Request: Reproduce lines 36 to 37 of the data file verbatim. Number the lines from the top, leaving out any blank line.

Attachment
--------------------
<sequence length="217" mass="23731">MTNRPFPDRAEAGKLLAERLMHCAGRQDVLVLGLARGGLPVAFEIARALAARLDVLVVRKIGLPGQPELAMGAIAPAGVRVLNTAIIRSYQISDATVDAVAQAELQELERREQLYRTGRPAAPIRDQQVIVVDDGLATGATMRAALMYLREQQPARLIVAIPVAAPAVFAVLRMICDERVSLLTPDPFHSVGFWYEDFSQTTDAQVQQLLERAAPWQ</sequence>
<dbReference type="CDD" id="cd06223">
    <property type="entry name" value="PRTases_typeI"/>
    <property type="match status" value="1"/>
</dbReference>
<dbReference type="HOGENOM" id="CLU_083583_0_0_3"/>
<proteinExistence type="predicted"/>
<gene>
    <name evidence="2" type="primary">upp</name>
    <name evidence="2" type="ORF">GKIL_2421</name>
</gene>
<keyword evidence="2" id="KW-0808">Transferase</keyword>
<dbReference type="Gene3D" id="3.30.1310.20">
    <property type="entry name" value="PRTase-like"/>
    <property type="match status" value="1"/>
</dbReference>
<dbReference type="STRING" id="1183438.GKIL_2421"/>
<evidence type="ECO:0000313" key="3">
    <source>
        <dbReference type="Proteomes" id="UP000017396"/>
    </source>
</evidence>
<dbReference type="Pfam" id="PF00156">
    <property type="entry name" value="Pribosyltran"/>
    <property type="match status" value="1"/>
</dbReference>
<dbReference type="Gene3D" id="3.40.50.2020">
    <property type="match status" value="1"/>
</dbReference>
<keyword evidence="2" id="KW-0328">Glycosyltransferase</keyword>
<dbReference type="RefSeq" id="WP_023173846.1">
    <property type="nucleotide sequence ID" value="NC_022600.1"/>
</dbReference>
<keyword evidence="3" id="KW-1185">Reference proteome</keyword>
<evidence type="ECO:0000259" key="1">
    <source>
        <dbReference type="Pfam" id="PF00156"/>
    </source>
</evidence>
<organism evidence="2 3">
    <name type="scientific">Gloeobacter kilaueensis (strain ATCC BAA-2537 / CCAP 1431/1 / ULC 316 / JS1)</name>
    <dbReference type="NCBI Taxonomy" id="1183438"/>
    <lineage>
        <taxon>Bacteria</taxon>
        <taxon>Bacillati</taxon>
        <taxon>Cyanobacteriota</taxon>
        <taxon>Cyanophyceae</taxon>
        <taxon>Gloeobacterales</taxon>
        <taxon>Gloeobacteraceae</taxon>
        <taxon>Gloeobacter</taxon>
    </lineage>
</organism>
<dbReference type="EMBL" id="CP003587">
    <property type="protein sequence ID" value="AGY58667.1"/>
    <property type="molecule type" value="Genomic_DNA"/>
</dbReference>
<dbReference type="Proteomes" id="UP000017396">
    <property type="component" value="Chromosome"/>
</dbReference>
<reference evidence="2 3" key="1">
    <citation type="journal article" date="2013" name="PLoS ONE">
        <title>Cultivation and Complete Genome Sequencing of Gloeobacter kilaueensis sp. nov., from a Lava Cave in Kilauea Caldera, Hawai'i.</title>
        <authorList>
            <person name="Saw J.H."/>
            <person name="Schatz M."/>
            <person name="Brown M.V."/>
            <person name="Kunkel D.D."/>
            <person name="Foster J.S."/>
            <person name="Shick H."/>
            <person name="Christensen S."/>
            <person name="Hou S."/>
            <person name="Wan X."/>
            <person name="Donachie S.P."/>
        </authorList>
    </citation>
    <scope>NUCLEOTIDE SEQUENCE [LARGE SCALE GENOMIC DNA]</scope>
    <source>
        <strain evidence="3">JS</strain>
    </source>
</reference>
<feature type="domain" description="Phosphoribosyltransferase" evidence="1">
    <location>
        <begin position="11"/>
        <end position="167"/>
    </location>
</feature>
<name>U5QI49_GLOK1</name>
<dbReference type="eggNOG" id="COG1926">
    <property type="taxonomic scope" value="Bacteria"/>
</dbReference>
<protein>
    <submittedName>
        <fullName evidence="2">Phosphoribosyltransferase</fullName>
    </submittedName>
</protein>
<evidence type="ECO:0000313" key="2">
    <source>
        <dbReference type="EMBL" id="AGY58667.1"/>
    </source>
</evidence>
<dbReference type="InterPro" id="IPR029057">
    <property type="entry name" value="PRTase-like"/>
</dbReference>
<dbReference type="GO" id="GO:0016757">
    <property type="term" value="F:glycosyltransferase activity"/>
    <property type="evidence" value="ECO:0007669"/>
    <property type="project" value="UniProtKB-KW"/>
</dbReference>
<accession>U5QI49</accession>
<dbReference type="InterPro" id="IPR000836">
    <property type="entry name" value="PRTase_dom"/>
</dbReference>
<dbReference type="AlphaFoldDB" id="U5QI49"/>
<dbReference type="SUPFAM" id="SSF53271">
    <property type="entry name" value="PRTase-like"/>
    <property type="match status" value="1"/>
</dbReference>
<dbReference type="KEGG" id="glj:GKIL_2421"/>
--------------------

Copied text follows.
    <source>
        <dbReference type="Pfam" id="PF00156"/>